Belgrade — Lucija Rajner last saw her father, Vladislav, on Nov. 14, 1941, through a barbed-wire fence at a concentration camp in Belgrade.
That autumn, Rajner and her mother passed food, letters and bedding to him, until a guard told them he wouldn’t need such supplies anymore. Rajner never learned his fate, but assumes he died the same way as 6,000 other Jews and 1,500 Roma who passed through the camp - gunned down or gassed en masse.
The cluster of warehouses that formed the camp known as Topovske Supe still stands; rubbish litters the floors and graffiti scars the walls.
A small plaque is all that marks the location’s dark history. It was screwed to a crumbling brick wall in 2006, when most of the land had already been sold for 27 million euros ($35 million) to a retail tycoon who plans to spend 160 million euros to turn it into the biggest shopping mall in the Balkans.
Rajner and a small group of historians and activists say the destruction of Topovske Supe is emblematic of how far Serbia still has to go in recognising the Holocaust on its soil.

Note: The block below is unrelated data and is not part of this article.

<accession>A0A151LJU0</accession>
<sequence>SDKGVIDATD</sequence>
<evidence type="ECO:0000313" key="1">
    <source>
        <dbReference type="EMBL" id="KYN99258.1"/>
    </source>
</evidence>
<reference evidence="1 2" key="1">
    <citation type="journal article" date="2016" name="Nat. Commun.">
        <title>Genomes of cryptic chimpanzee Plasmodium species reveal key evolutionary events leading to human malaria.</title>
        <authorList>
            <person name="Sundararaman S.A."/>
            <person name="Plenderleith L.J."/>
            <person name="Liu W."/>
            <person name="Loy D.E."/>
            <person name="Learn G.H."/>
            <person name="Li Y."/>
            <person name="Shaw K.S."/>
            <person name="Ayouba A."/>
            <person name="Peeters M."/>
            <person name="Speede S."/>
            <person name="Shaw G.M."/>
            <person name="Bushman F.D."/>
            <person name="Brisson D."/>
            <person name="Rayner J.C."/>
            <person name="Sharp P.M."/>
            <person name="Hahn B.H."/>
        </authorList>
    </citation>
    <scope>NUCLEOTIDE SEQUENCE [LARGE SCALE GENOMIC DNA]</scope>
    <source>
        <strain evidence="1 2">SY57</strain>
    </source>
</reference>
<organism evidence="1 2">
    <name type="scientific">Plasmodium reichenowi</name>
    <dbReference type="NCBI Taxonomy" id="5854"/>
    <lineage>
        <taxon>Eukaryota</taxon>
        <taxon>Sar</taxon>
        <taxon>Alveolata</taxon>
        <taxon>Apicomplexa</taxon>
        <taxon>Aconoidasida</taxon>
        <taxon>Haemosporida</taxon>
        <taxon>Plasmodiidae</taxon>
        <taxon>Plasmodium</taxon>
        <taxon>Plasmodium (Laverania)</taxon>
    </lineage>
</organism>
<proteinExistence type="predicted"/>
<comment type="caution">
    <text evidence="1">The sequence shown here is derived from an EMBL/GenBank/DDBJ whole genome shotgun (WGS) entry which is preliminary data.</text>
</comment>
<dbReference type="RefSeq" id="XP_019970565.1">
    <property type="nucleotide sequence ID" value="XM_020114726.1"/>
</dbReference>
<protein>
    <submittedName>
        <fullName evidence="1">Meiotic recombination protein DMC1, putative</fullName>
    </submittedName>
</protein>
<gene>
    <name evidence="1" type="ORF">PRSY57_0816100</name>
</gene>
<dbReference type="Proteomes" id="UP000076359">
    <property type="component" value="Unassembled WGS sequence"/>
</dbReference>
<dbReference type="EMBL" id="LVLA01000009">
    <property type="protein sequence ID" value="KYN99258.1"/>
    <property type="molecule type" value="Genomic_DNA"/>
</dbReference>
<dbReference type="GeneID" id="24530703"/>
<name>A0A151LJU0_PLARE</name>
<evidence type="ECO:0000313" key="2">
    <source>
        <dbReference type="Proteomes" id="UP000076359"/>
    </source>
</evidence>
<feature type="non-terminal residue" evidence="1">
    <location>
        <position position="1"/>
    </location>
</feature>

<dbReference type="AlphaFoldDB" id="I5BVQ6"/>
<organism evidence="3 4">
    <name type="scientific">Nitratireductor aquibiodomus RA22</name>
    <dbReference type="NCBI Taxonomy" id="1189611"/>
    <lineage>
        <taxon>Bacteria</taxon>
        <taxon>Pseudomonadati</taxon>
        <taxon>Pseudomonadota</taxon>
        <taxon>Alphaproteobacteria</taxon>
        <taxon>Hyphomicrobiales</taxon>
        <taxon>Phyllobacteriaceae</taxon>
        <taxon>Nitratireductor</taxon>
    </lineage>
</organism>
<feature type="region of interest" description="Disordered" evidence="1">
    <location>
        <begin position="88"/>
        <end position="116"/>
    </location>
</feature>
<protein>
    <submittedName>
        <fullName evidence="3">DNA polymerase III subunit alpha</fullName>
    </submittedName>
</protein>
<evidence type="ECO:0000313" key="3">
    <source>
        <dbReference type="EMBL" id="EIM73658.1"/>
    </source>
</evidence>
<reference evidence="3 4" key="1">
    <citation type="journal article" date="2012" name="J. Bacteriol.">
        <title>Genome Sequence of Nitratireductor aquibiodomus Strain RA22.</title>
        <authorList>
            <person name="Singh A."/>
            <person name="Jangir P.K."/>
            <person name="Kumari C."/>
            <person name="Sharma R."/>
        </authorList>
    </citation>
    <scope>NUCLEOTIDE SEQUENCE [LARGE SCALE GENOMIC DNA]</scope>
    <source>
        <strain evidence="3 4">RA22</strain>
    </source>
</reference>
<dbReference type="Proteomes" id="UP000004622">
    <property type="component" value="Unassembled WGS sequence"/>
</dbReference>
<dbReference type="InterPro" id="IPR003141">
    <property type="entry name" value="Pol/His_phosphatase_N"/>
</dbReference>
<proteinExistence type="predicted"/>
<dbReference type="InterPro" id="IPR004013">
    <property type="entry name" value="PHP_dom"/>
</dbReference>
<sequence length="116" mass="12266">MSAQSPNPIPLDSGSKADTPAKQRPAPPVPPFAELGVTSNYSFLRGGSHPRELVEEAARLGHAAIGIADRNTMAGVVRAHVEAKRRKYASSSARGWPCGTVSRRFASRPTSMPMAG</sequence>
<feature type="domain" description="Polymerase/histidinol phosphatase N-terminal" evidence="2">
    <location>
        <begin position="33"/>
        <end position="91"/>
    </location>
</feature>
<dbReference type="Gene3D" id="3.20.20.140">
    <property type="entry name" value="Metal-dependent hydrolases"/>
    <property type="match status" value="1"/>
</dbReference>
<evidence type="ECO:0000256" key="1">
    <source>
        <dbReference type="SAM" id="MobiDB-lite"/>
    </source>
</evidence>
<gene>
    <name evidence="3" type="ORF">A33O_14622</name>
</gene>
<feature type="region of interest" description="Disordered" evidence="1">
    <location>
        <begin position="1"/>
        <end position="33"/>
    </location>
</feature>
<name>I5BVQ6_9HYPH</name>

“I don’t know why the state shows this kind of disrespect to things which should not be forgotten,” said 79-year-old Rajner.
In a region dotted with memorials to Partisan battle victories, the 70,000 Jews who died in Yugoslavia during World War Two were subsumed into the narrative of Yugoslav victims of fascism, part of the doctrine of ‘Brotherhood and Unity’ propagated by Josip Broz Tito to diminish national and ethnic differences within the federation he ruled from 1945 to 1980.
After Estonia, Serbia was the second Nazi-occupied territory in Europe to be formally declared ‘free of Jews’ in August 1942, when 90 percent of the country’s 16,000 Jews had perished.
With Tito’s death, unity gave way to the virulent nationalism that would eventually tear Yugoslavia apart, and Serbia began stressing the suffering of Serbs at the hands of Nazi puppet rulers in Croatia.